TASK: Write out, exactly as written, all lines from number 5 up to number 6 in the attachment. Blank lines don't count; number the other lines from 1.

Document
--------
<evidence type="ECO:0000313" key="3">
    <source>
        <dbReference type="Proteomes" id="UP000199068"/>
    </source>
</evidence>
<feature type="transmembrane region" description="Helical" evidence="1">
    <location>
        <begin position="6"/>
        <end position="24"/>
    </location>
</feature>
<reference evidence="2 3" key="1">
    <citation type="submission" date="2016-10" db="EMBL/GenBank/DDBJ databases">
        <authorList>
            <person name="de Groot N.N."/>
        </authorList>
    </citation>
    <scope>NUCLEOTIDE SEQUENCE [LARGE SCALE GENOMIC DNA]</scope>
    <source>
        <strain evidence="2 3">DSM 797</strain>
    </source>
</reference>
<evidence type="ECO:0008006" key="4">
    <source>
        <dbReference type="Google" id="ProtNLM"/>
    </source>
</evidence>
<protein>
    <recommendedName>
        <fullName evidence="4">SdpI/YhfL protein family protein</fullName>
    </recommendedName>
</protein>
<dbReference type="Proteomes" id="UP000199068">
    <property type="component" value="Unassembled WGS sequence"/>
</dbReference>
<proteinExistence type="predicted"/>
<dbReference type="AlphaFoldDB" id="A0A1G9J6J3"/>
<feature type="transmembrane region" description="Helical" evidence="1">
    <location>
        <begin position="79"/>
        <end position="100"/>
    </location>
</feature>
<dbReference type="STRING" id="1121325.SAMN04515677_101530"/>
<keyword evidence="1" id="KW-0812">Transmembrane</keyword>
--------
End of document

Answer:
</evidence>
<feature type="transmembrane region" description="Helical" evidence="1">